I’ve now lived with the disease for well over a decade. I married the love of my life a year after my diagnosis, and I promised her 30 years together on our wedding day. Failure is not an option. I intend to dance at my grandchildren’s weddings.
Cancer is a scary thing, but it can also be a gift.
Realizing that I might lose my life gave me an appreciation for every moment. I am a better husband, a better father, and a better man. I am so blessed.
How I changed my mindset
My journey hasn’t been easy. At first, it was intimidating lying under the big machines. I was afraid at times. I often wondered what it would feel like to die.
What was truly ironic was that I thought I wanted to die just a year before my diagnosis. Facing my mortality showed me how much I wanted to live.
I had to be strong because everyone else in my life was falling apart. I was determined not to allow this disease to beat me. I worked through the treatment side effects until my body adjusted to a new normal.
I started to see life as the wonderful gift that it is. I gained a new respect for all forms of life. Even spiders!
Here are my tips that helped me to change my mindset and make it through cancer treatments:
Revisit your perspective
Life really is measured by the moments, so I decided to stop letting them pass by.
None of us are promised tomorrow. I count my entire life before cancer as wasted time.
Choke the life out of every single day. I try to hold fast to my faith and hope for tomorrow.
Write about your journey
When I was several years into my journey, I began writing a blog to give hope to others. It became much more when I realized that I really was helping men who were following in my footsteps. I’m contacted to this day by guys who have read my work and were somehow inspired to beat this disease.
I later realized writing was also therapy for me.
You don’t have to share your journey with the world on a blog. You might find that writing your thoughts in a private journal is helpful for you. Some people feel comfortable writing about things they can’t talk about. Writing may help you to express and process your emotions and journey.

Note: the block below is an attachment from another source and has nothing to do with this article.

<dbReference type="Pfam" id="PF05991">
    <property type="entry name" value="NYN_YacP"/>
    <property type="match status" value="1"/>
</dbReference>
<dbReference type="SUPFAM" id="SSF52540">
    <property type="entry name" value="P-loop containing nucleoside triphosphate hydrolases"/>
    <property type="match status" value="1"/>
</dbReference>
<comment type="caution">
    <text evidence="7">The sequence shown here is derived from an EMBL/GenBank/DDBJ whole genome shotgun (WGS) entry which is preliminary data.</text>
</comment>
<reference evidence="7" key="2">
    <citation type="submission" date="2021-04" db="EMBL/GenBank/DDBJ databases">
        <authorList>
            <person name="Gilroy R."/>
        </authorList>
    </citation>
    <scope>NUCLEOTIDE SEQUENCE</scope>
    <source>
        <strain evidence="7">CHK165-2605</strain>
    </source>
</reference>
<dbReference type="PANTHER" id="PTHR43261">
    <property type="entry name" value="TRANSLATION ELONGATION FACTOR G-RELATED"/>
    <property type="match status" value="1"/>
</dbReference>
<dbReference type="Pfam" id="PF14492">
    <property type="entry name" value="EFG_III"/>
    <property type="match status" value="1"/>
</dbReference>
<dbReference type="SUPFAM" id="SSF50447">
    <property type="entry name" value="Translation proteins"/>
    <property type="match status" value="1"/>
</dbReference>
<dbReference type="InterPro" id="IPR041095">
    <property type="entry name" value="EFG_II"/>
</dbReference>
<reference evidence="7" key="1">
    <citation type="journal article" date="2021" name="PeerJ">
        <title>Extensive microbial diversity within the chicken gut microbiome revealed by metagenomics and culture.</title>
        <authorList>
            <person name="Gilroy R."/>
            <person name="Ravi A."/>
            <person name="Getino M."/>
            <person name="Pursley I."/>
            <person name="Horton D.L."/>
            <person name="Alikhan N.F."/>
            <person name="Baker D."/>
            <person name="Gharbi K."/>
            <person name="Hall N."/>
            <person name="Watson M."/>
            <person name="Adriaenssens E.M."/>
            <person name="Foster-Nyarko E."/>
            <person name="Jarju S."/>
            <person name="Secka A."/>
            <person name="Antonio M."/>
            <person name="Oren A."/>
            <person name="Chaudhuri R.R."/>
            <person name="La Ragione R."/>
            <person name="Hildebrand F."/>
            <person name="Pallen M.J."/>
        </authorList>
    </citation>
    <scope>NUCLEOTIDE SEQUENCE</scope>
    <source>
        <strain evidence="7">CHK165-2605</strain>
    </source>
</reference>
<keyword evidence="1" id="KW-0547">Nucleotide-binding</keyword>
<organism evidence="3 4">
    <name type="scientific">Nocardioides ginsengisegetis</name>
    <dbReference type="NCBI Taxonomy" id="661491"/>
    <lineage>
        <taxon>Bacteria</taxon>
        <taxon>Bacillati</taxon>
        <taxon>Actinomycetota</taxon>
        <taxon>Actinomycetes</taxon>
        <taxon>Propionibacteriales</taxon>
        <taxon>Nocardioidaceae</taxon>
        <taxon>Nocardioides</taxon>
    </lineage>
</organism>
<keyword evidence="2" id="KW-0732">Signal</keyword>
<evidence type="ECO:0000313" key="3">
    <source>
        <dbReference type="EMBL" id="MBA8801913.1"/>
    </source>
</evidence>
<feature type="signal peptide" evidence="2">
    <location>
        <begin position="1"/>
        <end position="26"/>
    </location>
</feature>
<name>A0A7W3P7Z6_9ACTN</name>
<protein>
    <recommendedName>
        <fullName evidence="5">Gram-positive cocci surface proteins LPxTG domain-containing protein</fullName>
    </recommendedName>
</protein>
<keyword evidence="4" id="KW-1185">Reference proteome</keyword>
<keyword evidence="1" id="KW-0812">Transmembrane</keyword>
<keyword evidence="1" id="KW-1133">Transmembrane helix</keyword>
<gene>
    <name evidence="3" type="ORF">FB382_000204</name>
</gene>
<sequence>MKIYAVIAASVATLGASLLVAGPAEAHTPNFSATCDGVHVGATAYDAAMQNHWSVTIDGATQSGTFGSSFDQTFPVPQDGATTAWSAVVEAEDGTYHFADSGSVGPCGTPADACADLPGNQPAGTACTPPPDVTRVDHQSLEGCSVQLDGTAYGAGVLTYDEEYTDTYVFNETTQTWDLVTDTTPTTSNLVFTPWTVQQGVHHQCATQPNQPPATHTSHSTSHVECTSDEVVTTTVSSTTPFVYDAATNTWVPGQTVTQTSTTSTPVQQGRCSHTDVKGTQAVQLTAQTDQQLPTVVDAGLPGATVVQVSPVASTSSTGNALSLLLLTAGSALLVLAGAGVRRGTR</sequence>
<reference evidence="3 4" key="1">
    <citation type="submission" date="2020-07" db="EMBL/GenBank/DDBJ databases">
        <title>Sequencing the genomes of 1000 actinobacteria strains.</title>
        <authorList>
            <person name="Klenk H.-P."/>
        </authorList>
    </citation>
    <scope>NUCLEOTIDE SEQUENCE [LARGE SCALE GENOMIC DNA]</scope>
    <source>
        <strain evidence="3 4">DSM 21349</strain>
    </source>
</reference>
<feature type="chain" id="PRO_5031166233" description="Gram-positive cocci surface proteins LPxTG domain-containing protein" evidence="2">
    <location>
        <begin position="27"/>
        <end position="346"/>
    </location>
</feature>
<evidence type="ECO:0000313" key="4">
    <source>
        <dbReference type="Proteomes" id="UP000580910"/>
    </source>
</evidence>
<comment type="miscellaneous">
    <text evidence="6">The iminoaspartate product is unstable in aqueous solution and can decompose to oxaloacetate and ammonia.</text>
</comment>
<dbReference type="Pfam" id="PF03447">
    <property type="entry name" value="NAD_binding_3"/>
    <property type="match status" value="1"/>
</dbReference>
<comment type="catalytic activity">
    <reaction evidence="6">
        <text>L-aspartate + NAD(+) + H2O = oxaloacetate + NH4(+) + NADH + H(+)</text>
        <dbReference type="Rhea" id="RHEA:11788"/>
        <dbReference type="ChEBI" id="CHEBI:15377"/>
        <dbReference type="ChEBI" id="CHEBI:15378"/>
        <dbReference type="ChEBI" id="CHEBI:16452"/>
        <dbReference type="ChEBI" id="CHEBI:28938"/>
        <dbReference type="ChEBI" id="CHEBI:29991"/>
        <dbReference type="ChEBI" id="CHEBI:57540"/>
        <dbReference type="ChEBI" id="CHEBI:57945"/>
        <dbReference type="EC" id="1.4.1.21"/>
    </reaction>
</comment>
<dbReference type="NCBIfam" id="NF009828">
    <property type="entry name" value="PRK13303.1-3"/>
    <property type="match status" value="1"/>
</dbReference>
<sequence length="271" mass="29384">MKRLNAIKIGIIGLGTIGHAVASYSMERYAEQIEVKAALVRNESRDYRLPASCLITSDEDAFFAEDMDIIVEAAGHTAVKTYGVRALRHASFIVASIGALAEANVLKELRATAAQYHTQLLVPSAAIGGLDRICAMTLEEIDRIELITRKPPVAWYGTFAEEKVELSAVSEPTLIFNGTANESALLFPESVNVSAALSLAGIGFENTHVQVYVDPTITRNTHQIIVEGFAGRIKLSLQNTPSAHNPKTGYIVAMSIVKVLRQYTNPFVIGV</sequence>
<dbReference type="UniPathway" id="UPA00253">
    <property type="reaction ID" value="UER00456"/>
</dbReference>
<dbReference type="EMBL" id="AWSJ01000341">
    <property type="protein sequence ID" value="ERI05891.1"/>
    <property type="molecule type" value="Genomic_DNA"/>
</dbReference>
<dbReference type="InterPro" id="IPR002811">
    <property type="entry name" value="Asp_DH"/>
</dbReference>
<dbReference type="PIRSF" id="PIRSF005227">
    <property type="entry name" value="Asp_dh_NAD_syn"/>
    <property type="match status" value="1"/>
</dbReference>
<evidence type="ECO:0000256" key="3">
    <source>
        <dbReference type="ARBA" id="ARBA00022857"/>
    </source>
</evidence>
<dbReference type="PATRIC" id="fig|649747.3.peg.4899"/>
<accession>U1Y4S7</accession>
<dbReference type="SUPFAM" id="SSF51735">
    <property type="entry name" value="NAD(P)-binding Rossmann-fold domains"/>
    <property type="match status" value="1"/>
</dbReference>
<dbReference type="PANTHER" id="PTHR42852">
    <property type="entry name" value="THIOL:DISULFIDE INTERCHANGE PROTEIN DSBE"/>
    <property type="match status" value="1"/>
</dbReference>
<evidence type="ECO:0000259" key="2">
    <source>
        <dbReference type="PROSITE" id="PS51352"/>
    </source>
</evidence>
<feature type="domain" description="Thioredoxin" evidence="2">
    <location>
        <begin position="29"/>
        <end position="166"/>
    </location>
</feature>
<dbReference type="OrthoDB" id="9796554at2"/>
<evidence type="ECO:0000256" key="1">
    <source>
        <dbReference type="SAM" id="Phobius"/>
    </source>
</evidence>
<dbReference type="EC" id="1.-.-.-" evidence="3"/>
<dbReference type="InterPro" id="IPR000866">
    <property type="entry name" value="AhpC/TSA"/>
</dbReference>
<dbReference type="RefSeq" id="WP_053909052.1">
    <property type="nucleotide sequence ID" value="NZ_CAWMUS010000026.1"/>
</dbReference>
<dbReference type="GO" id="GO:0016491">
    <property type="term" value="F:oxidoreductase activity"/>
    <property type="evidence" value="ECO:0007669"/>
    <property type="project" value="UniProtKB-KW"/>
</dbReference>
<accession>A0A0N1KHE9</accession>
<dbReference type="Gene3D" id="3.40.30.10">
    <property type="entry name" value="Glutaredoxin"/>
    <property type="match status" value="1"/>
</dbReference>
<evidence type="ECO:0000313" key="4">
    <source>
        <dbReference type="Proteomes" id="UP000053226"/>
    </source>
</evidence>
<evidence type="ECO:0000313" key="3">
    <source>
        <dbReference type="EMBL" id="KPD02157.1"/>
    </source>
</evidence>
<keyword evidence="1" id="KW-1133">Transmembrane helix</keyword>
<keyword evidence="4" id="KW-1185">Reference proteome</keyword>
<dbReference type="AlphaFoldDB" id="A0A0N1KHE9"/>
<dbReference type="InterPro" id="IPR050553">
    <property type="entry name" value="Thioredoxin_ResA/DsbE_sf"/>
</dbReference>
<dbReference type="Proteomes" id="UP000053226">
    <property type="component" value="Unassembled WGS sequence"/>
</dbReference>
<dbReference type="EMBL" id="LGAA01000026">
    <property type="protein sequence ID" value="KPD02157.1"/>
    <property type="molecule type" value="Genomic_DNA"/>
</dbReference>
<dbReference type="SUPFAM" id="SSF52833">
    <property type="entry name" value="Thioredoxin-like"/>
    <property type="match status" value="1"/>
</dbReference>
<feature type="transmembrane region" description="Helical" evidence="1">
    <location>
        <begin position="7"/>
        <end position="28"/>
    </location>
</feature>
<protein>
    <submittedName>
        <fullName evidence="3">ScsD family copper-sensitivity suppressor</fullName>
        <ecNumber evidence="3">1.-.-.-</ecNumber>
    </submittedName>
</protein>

Nobody should have to walk this journey alone. But sometimes the people who are closest to us are struggling with emotions of their own and simply can’t be there for you like you need them to be.
I reached out to others in similar situations via many online patient-to-patient cancer forums. They’re a good source for information and moral support.
My story eventually became a source of hope for others. I began working as a patient advocate.
Live life to the fullest
That might mean writing a bucket list and scratching things off one at a time. For me, it means trying to live in the moment. I aim to do the things I always wanted to do.
We know that one day we’ll all die. I don’t want to be the guy lying in a hospice bed with a heart full of regret. Love deeper! Speak kindly! Be the best you can be.
Prioritize the important things
Work is no longer the meaning to my life. I’ve figured out how to put aside my job to do the things that I now realize matter the most to me.
My wife and I bought a ski boat and spend as much time on it as the summers in Southwest Washington allow. We take tropical vacations as often as our savings allow. Mostly, we spend time together and with the people we love.
I don’t wish cancer on anyone. But as Tim McGraw sings, “Someday I hope you get the chance to live like you were dying.”
For more information on how to manage a cancer diagnosis, reach out to your doctor or healthcare team.
NPS-US-NP-00667 JUNE 2020